The clothing company Nasty Gal, which is either an inspiring story of #girlboss entrepreneurdom or a really hellish place to work, depending on who you ask, is laying off employees today. Women’s Wear Daily reports that 19 people were laid off, or about ten percent of the staff; a source at the company tells Jezebel people have been pulled aside one by one to be let go all day, with at least ten people gone by 2 p.m.
“They got rid of all of the senior buyers, most of the tech and production teams, and creative positions,” the source told us.
In a statement to WWD, Nasty Gal CEO Sheree Waterson confirmed the layoffs:
“Today we had to layoff 19 employees as part of a strategic restructuring,” said Sheree Waterson, Nasty Gal chief executive officer, in a statement today. “While this was a difficult decision to make, it is necessary and will allow us to continue to evolve as a company.”
Nasty Gal previously laid off ten percent of its staff in 2014, the same year founder Sophia Amoruso published Girlboss, the memoir that positioned her as a millennial girl-power business hero. The company raised $16 million C series funding this time last year.
Several recently departed employees told Jezebel in June that the company had become an extremely dysfunctional place to work. The company was sued for allegedly firing several pregnant employees, during or just after their maternity leave. Those cases were settled in a confidential arbitration proceeding; so was the case of an employee who says she was laid off while suffering from advanced kidney failure. The employee, Farah Saberi, alleged that Nasty Gal let her insurance coverage lapse, in violation of her severance agreement, and that her desperately-needed kidney transplant was put on hold by her insurance company due to the lapse.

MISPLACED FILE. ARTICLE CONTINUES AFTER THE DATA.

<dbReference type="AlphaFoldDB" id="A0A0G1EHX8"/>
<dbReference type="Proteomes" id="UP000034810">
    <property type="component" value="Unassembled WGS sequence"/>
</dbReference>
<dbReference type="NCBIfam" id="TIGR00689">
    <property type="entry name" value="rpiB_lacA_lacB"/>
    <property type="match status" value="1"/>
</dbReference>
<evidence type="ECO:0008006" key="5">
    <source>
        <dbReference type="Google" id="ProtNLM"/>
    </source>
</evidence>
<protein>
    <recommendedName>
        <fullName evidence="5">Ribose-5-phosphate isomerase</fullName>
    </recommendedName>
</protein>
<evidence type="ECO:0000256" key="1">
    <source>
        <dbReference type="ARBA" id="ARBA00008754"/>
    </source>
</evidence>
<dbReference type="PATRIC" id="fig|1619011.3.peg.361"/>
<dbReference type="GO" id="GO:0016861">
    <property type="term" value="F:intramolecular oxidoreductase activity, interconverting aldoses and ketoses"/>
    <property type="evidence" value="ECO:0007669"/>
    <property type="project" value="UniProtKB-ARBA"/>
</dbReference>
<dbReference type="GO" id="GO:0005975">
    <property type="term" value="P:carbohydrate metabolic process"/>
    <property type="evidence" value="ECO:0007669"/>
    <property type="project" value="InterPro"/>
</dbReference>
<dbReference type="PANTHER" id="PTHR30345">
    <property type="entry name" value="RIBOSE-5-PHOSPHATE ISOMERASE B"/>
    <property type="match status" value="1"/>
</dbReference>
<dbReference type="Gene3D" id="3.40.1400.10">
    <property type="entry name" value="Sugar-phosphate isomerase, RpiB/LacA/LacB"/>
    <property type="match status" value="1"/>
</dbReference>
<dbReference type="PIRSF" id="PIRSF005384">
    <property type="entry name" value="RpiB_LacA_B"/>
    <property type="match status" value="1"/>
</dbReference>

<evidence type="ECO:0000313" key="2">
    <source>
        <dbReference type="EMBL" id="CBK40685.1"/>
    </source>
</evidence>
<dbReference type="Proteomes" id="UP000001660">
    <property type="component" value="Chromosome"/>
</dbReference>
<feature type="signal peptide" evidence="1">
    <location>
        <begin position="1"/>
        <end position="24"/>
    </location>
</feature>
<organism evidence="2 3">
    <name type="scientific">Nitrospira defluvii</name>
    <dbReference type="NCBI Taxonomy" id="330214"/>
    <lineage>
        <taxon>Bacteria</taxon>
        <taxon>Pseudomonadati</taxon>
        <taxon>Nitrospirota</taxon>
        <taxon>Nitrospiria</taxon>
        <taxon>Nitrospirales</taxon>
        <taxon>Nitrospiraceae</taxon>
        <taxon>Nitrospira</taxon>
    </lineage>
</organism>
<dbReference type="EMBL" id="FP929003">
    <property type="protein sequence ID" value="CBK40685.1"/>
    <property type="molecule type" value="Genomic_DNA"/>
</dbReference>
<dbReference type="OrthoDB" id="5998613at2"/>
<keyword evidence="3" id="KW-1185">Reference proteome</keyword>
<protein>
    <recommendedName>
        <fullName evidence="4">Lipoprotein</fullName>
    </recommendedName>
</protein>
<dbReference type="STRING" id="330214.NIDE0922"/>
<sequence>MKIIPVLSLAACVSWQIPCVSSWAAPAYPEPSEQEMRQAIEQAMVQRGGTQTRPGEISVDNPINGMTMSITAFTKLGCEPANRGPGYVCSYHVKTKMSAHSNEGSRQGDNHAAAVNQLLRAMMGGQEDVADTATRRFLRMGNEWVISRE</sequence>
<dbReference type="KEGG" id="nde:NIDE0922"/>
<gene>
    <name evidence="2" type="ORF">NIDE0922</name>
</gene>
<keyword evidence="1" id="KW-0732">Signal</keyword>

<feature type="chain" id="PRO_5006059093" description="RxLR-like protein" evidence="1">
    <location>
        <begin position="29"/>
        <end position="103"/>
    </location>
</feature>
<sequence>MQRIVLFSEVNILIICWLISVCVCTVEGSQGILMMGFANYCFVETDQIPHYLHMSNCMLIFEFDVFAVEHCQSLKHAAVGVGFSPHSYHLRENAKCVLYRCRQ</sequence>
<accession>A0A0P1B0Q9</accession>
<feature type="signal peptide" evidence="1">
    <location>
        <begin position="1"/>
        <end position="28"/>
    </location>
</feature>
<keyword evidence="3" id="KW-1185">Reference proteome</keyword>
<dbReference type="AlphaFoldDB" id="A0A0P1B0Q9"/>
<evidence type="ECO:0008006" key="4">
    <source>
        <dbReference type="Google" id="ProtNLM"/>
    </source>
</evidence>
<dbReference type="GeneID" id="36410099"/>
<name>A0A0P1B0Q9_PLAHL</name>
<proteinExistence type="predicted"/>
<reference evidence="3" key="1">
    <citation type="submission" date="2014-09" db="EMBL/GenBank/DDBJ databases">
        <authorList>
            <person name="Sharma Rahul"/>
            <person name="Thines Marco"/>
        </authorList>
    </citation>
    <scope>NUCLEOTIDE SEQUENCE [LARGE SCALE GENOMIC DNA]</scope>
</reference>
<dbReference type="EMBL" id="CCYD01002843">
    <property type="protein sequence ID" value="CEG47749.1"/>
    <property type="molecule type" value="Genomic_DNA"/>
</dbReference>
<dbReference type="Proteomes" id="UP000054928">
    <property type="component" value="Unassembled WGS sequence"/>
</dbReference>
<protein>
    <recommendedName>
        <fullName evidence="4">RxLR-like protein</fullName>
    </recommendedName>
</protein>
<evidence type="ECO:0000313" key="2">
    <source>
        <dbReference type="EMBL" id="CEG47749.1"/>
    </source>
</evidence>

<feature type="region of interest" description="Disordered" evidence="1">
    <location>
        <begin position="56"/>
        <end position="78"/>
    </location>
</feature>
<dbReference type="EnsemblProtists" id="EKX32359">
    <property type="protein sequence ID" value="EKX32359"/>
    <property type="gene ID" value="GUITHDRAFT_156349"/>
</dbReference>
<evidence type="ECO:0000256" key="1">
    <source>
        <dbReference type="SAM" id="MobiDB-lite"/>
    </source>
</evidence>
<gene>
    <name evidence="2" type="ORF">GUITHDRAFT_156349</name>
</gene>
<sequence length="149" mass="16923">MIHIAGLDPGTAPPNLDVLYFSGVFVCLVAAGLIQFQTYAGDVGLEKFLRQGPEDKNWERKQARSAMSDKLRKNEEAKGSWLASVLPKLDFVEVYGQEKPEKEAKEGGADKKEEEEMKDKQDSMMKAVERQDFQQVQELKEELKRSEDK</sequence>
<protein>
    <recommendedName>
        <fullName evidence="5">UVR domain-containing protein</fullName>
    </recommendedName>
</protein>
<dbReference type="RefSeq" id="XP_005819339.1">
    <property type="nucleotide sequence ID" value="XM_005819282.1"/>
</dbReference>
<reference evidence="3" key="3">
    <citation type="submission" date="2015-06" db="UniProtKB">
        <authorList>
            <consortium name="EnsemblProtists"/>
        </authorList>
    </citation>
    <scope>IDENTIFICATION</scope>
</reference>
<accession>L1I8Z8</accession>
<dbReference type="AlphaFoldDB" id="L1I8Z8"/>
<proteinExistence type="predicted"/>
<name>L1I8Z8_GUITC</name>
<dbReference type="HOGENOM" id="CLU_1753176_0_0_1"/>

A current employee told Jezebel this winter that the office environment had grown very tense, with CEO Sheree Waterson delivering screaming tirades almost daily. In one bizarre incident, the employee said, Waterson spent almost a full day “freaking out” about Nasty Gal’s downtown office being dirty and trying to clean the refrigerator.
The employee called the environment “emotionally abusive,” adding, “Work is a constant fire drill based on Sheree’s whims that week. Her expectation is that we should work 7 days a week. There is never positive feedback. Only lectures and insults. What’s the opposite of being empowered? Marginalized? Everyone has developed stress related illnesses from shingles to IBS to stress eczema.”
“Honestly, things are getting kinda nuts” another current employee agreed at the time. “I love my job, but I hate working for this company... and of course the whole problem lies with upper management.”
One of those current employees also said, a little bitterly, that it’s tough to watch the world fete Amoruso again for her powerful brand of female leadership while the company, in their perception, drowns.
“It’s so ironic to see how much of the world has been drinking the #girlboss kool-aid,” she writes in an email. “The actual environment at NG couldn’t be any more different from what Sophia portrays to the world.”
In October, Amoruso told Entrepreneur that success “is a term you define for yourself. There’s no ultimate destination. I’ve done some things successfully and have done just as many things unsuccessfully. ”
Jezebel emailed Nasty Gal’s press team, as well as Amoruso and Waterson individually, for comment and will update if we hear back.
Amoruso at a Teen Vogue party, October 2015. Image via AP.